Mich Ultra Goes Organic to Stay on Top of Low-Cal Beer Boom

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Credit: Michelob ULTRA

The beer wars are about to get a lot lighter.

Corona and Amstel have introduced new low-cal beers as they chase Michelob Ultra, whose so-called superior light beer continues to surge. But Ultra is not sitting still. The Anheuser Busch InBev-owned brew is introducing an even lighter line extension this week called Ultra Pure Gold. It has 85 calories, 10 less than regular Ultra, and will be marketed as containing "organic grains."

With the low-cal beer trend booming, analysts have begun referring to the offerings as "fitness beers," which reflects the athletic-themed marketing approach that Ultra has successfully deployed for years. But while some of the surge is driven by health-conscious consumers, brand image is also playing a big role. After all, the growth for low-cal beers comes as traditional light beers like Bud Light and Coors Light, whose calorie counts are not much higher, continue to struggle.

"Ultra just has a better image than Bud, Miller and Coors, and so now there are brands coming on top of Ultra trying to have a better position than Ultra," says Benj Steinman, publisher of Beer Marketer's Insights. Even if they cannibalize regular light beers, brewers could still gain because the low-cal beers are typically priced at a premium.

Corona-owner Constellation Brands this week is beginning a national rollout of Corona Premier, which checks in at 90 calories, compared with 148 calories for Corona Extra and 99 calories for Corona Light. Premier was earlier sold in some regional markets with ads by WPP's Cavalry plugging "lower calories, lower carbs, higher expectations."

Heineken USA's Amstel brand last year launched 90-calorie Amstel Xlight in Arizona, Texas and Boston. A new campaign by GSD&M is called "Fit for Real Life" and shows people doing improvised at home workouts like lunging along the kitchen floor with a rolling pin.

The brands are chasing Ultra, which ended last year as the sixth-largest beer after posting 21.3 percent shipment growth, according to Beer Marketer's. By contrast the nation's largest beer, 110-calorie Bud Light, fell 5.7 percent. Ultra, which launched in 2002 during the Atkins diet craze, has successfully fended off challengers before. MillerCoors took a swing at Ultra a few years ago by pouring marketing dollars behind its 64-calorie Miller64 brand. But the ads failed to do much for the brand. It's around but barely supported. MillerCoors' newest approach is to plug Miller Lite as having "more taste and half the carbs" of Bud Light.

As it faces a new round of competitors, Ultra is trying to stay fresh with the Pure Gold line extension. While the lower calorie count will be plugged in marketing, the brand will also play up the fact that it is brewed with organic grains. While some craft beers are marketed as organic, this marks the first time a big brew has gone there, says Ultra VP Azania Andrews.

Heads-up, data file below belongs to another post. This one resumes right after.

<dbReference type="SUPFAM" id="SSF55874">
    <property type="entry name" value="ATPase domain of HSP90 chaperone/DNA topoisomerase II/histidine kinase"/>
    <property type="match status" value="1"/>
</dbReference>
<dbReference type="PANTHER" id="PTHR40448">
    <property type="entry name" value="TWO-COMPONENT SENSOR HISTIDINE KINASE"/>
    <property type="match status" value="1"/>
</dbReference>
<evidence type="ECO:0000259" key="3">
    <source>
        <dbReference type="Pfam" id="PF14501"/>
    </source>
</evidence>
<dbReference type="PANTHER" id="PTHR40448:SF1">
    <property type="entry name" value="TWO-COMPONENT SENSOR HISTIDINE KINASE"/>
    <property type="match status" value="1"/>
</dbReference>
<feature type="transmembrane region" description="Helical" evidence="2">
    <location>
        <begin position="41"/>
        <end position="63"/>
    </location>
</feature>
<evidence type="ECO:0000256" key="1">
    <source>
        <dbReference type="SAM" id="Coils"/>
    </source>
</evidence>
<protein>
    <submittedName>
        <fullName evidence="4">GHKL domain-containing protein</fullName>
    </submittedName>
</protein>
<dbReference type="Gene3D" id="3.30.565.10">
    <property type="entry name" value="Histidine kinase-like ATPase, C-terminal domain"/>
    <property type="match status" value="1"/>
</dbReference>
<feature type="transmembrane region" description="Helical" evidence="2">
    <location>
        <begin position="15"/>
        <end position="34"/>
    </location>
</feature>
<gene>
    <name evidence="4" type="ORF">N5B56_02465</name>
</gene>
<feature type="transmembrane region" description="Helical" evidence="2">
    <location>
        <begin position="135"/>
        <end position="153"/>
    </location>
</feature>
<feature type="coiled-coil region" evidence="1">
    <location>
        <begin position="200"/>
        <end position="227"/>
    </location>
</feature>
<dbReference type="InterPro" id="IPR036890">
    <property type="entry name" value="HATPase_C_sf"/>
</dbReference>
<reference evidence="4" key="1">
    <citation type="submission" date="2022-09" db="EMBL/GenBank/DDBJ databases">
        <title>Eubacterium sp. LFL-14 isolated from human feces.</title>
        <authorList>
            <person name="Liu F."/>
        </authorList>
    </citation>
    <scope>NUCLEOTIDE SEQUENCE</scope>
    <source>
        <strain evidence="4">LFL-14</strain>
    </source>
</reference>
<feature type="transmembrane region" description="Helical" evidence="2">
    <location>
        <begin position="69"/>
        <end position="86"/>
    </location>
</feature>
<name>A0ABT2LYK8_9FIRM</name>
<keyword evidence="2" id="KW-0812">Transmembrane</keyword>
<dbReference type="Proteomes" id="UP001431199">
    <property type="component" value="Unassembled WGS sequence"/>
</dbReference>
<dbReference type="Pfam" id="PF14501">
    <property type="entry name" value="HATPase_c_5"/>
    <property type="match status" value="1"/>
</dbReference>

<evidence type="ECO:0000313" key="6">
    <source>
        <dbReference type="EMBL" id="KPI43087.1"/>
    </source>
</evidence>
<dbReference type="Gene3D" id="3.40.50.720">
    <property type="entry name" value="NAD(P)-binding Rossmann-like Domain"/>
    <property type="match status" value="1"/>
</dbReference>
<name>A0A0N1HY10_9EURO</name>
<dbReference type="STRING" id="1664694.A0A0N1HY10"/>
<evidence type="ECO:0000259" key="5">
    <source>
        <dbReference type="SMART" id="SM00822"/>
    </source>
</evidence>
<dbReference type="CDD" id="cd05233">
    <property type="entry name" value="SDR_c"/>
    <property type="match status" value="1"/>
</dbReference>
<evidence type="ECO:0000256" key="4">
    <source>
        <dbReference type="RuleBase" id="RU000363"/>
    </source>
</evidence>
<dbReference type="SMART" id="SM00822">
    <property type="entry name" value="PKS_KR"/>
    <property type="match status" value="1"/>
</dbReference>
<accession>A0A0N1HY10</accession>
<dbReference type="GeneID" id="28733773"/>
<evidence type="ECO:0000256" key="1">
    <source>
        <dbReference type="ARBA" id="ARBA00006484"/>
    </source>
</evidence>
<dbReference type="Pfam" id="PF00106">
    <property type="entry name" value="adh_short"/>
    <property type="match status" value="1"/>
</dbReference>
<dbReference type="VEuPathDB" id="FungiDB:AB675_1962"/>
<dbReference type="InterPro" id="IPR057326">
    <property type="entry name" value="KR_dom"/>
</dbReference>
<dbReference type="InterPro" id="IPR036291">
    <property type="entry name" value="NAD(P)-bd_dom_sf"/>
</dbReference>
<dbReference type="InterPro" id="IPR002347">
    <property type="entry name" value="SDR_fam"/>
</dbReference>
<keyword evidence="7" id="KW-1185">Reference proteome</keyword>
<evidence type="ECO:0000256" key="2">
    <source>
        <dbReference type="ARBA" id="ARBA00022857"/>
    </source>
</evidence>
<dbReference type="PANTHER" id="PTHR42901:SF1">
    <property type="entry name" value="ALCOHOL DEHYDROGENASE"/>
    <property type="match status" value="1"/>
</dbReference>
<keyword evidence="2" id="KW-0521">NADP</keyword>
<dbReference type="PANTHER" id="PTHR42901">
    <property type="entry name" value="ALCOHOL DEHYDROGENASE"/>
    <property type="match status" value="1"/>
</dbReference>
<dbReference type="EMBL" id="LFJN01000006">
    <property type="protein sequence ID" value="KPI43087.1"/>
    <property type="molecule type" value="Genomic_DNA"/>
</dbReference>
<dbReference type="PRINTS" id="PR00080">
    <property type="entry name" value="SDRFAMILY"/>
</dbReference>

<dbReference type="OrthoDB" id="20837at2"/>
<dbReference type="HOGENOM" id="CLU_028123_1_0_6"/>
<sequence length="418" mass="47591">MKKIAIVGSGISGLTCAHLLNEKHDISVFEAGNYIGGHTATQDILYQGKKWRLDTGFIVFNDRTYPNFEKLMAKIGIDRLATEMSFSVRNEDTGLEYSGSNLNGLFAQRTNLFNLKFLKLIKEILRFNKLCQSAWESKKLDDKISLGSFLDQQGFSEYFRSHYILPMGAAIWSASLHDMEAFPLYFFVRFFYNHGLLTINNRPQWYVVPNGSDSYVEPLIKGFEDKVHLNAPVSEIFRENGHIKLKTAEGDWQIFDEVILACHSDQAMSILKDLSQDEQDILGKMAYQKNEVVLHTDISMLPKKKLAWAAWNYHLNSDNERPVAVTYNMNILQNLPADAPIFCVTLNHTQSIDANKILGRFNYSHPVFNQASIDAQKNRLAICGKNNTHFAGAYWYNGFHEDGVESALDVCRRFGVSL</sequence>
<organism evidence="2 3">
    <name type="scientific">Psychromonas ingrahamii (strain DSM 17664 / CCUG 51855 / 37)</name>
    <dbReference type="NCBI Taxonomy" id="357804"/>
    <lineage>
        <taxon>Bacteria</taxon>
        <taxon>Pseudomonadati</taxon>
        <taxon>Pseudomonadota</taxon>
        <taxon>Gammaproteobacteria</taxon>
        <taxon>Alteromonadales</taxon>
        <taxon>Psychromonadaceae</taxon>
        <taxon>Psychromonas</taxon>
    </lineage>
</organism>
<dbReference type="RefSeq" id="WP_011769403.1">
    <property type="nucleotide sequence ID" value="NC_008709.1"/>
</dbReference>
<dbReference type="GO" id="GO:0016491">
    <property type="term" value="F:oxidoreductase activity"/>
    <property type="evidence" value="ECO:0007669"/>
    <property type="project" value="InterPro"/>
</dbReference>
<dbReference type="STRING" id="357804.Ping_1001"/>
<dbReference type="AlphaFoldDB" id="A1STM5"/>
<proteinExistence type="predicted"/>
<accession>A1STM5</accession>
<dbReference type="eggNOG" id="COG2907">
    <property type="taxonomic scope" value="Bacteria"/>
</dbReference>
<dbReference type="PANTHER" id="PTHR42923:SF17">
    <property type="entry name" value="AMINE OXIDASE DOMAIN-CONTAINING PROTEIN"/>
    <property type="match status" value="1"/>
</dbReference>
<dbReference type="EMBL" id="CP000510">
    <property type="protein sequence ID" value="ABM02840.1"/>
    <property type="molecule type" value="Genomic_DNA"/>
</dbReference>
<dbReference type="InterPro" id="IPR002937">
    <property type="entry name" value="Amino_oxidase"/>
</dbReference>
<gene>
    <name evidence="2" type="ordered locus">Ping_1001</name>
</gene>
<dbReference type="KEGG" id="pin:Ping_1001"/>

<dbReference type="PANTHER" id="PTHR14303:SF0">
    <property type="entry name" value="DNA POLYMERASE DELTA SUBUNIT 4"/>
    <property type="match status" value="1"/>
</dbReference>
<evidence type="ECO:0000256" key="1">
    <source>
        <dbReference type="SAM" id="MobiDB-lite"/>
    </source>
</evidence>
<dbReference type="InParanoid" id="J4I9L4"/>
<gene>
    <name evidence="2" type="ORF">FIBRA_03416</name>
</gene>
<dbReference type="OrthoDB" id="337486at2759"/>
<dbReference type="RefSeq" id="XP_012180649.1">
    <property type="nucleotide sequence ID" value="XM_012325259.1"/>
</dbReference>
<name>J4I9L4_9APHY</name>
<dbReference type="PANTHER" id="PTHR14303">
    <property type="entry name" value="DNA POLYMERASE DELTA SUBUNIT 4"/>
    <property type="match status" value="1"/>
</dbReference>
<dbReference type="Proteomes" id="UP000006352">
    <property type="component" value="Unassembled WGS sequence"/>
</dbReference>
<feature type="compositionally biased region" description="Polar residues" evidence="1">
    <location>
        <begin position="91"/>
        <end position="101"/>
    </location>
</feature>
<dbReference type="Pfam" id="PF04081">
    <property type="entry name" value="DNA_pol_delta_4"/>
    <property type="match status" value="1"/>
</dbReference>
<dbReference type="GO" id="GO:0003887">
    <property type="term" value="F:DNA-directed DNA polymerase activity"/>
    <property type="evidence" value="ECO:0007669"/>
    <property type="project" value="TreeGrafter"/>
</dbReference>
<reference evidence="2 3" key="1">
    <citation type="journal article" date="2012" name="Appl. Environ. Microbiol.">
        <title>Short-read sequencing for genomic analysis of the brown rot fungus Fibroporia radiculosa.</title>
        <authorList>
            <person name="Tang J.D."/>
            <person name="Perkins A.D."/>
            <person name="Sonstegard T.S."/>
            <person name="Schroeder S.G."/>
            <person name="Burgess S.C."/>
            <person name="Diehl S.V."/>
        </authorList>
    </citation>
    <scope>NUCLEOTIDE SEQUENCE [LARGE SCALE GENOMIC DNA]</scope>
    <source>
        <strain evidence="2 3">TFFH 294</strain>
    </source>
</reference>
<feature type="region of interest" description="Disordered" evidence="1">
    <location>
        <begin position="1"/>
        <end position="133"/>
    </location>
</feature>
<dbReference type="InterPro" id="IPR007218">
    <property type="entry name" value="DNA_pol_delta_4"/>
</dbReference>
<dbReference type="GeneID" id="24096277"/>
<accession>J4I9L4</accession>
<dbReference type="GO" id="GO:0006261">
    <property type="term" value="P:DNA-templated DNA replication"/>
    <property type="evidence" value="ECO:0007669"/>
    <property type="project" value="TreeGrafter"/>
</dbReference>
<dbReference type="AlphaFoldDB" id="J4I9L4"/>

"Low carbs and cals remain a great story and are compelling to consumers, but we think that the benefit of organic ingredients and organic grains is going to help us appeal to an even broader group of consumers," she says. The brew sources organic rice grown in Texas and organic malt from Idaho, California and Oregon.

Pure Gold signed up pro surfer Kelly Slater as a spokesman. Marketing includes digital ads hitting this week, followed by TV later in the spring. The agency is FCB Chicago. Ads were not available by press time. But Andrews says they will play up outdoor drinking occasions and use the tagline "superior golden taste."

The low-cal onslaught runs counter to the craft beer craze, which is typified by fuller-bodied, heavier beers (despite the entry of more lighter craft beers recently). Of course, traditional light beers Bud Light, Coors Light and Miller Lite, while in decline, still dominate by market share, with shipments accounting for a nearly 30 percent chunk of the total beer category, according to Beer Marketer's Insights.

"You are still going to have a lot of consumers who don't really like to sit around drinking heavy beers, like if they are sitting on a patio in the summer [or] they are cutting the grass," says Duane Stanford, executive editor of Beverage-Digest. "But instead of just sticking with the thing that everyone thinks is uncool [i.e. traditional light beers], they are going for what is the new thing … it's even lower calorie beer."

For the image-conscious drinker, there's another benefit, he says: "It's just not seen as much as your father's beer."

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